Tribute to Arsenal and Liverpool legend Ray Kennedy – The Triumph and the Tragedy

RAY KENNEDYANOTHER ARSENAL LEGEND FROM THE WONDERFUL DOUBLE WINNING 1970/71 SEASON AND WHO HAS EXPERIENCED BOTH TRIUMPH AND TRAGEDY:

RAYMOND KENNEDY – MIDFIELDER AND CENTRE-FORWARD.

BORN – 28TH JULY 1951

CAREER – YOUTH TEAMS:
PORT VALE 1966/1967 – NEW HARTLEY JUNIORS 1967/1968 – THE ARSENAL 1968

SENIOR LEAGUE STATS:
THE ARSENAL 1968/1974 – PLAYED 158 / SCORED 53 GOALS
LIVERPOOL 1974/1982 – PLAYED 275 / SCORED 51 GOALS
SWANSEA 1982/1983 – PLAYED 42 / SCORED 2 GOALS
HARTLEPOOL 1983/1984 – PLAYED 23 / SCORED 3 GOALS

ENGLAND INTERNATIONAL:
1972/1973 ENGLAND U23’s PLAYED 6
1976/1980 SENIOR TEAM PLAYED 17 – SCORED 3 GOALS

HONOURS:

THE ARSENAL:
INTER-CITIES FAIRS CUP 1970
LEAGUE CHAMPIONS 1970-1971
FA CUP 1970-1971
FA CUP RUNNERS UP 1972

LIVERPOOL
LEAGUE CHAMPIONS 19755/76 1976/77 1978/79 1979/80 1981/82
UEFA CUP 1976
EUROPEAN CUP 1977 – 1978 – 1981
UEFA SUPER CUP 1977
RUNNER UP 1978
FA CUP RUNNER UP 1977
FOOTBALL LEAGUE CUP 1981
RUNNER UP 1978
WORLD CLUB CHAMPIONSHIP RUNNER UP 1981

SWANSEA CITY
WELSH CUP 1982

What a wonderful player Ray was, just look at what he achieved in the world of football, and we let him go for £200,000, admittedly a club record at the time. I have always advocated that Bertie Mee broke up his double winning side too early and this player is an example of what I mean.

After turning professional in 1968, Ray had to wait for nearly a year before he made his first team debut, a 1-1 draw against Sunderland, where he came on a substitute and then had to play reserve team football, when our reserves clinched the Combination Div. One title.

It has to be noted, however, that such was our strength in depth, Bertie Mee only used 15 players during the entire 1968-69 season…but he was patient and it was obvious what talent was about to be unleashed.

He then became a regular and helped win the Inter-Cities Fair cup in 1970 in a strange way really.
He started as sub yet again in the first leg and he scored the vital away leg goal, after we were trailing 3-0 – but Bertie didn’t use him in the return leg as we claimed our first silverware in 17 years, with a wonderful 4-3 aggregate win.

It was an injury to Charlie George (broken ankle) during the first game of the 1970/71 season, that saw Ray replace him and he featured in every other game as we completed our first ever double winning season.

The final game of the season saw us travelling to WHL, needing a 0-0 draw or a win and, with the score at 0-0, George Armstrong’s great cross in the 88th minute saw Ray soared above the Spud’s defence to head in a wonderful goal – the rest is part of our club’s wonderful history.

We became only the fourth side in English football to have achieved this unique feat.

His performance in the cup final was a bittersweet affair, in my view, as he ran the Liverpool defence ragged, but missed some golden scoring opportunities as well.

He also appeared in the 1972 cup final, when we lost to Leeds 1-0.

Ray continued to play under Bertie Mee in the 1972/73 season, but he was struggling with weight issues and he ballooned to over 14 stone, before the club fined him £200, then got him back into shape, under the guidance of Frank McLintock it is said.

There was even a belief that we could have another double winning season, as we actually finished second in the league and reached the FA cup final, but it was not to happen, being bridesmaids in both competitions.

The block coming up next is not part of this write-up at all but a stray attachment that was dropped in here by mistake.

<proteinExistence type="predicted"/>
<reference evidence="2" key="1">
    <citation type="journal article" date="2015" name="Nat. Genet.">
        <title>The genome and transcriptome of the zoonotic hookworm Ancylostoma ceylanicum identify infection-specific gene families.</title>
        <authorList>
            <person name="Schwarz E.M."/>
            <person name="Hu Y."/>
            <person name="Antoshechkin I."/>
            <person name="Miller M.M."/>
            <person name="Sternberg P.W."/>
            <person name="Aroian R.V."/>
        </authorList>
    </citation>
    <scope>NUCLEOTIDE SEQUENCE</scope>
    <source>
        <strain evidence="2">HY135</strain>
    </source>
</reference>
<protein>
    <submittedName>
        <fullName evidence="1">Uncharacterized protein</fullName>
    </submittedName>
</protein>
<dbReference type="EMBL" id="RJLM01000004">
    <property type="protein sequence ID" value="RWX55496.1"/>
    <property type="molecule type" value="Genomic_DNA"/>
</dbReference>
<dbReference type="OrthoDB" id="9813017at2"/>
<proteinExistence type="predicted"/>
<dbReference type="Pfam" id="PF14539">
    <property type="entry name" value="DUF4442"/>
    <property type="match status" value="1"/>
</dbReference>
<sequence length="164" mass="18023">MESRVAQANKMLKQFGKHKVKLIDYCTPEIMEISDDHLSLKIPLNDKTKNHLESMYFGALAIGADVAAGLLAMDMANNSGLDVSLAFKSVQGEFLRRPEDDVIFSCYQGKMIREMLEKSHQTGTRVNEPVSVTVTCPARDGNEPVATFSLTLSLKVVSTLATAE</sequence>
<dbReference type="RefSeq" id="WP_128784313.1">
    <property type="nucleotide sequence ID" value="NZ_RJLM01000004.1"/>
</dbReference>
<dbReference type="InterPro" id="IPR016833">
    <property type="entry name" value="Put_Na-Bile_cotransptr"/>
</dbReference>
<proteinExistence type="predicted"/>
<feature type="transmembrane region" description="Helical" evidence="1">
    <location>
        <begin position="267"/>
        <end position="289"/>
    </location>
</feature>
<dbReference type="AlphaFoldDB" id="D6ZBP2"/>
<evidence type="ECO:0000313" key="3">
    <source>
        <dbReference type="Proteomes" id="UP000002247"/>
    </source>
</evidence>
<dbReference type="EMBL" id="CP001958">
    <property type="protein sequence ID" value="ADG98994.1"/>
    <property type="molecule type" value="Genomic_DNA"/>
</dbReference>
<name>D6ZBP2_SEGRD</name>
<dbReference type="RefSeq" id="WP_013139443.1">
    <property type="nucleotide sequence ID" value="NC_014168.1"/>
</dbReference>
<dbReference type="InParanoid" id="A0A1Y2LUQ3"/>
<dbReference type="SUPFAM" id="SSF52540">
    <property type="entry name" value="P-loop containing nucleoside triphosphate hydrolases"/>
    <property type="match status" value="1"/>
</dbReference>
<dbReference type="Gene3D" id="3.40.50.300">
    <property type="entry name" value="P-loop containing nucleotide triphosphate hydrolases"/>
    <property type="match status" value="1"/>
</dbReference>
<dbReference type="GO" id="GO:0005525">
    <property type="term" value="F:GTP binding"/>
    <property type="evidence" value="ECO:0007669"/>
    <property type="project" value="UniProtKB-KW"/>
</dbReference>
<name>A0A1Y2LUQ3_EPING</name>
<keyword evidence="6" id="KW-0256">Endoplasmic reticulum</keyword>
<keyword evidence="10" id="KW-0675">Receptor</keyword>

Ray’s form continued to dip however and he explained the reason as being “my game has gone downhill since I got married, but has started to pick up again now I am in bachelordom, I feel that I am better off without her”!!!!

Well, his form did pick up it seems, but Bertie had already decided to replace him with Brian Kidd and his transfer to Liverpool went ahead, ending an Arsenal career that could/should have seen much more success.

John Radford, his striking partner, was quoted as saying the following: “I couldn’t believe it when he left and felt it was a great shame to have broken up our partnership which had wobbled slightly, but which I was sure would come together again with a little time”.

As we know, Raddy was himself sold on just two seasons later and the rest is history regarding The Arsenal.

Without going into Ray’s Liverpool career, I think it’s worth noting what Bob Paisley, the Liverpool manager, had to say about Ray Kennedy in his own autobiography of 1983.

“Ray’s contribution to Liverpool’s achievements was enormous and his consistency remarkable. So much so, in fact, that on the rare occasions he missed a match, his absence was felt deeply, simply because he was a midfield powerhouse with tremendous vision and knowledge of the game…In my view he was one of Liverpool’s greatest players and probably the most underrated.”

Then the tragedy hinted at struck home in such a cruel way for Ray on the 4th November 1984, when he was diagnosed with Parkinson’s disease – it did not stop this man from pursuing his career both in and out of football though.

He became a photo figurehead of the society that was bringing awareness of the disease to the public’s attention and, whilst doing this, he met another famous sufferer of this awful condition, Muhammad Ali, a childhood hero of Ray’s.

On the footballing side, Lawrie McMenemy invited him to do some coaching at Sunderland and, from being a part time coach for three months in 1987, he was promoted to first team coach.

As his condition worsened the PFA stepped in to pay his medical expenses, as his savings were wiped out following his divorce, tax and business problems.

I will not go into any details regarding his divorce, as it is very personal and not very nice either.

In 1993, Ray published his autobiography “RAY OF HOPE”, co-authored by the doctor who was treating him for the disease at that time.

Later in the year, he sold all of his medals and international caps to raise funds for his treatment and, in 2002, was reported to be living alone.

Two years later, he revealed in an interview, that he was suffering from loneliness and hallucinations – following this, a great Liverpool supporter, Karl Coppack I believe, bought him a computer and that allowed him to converse with football fans in chat rooms.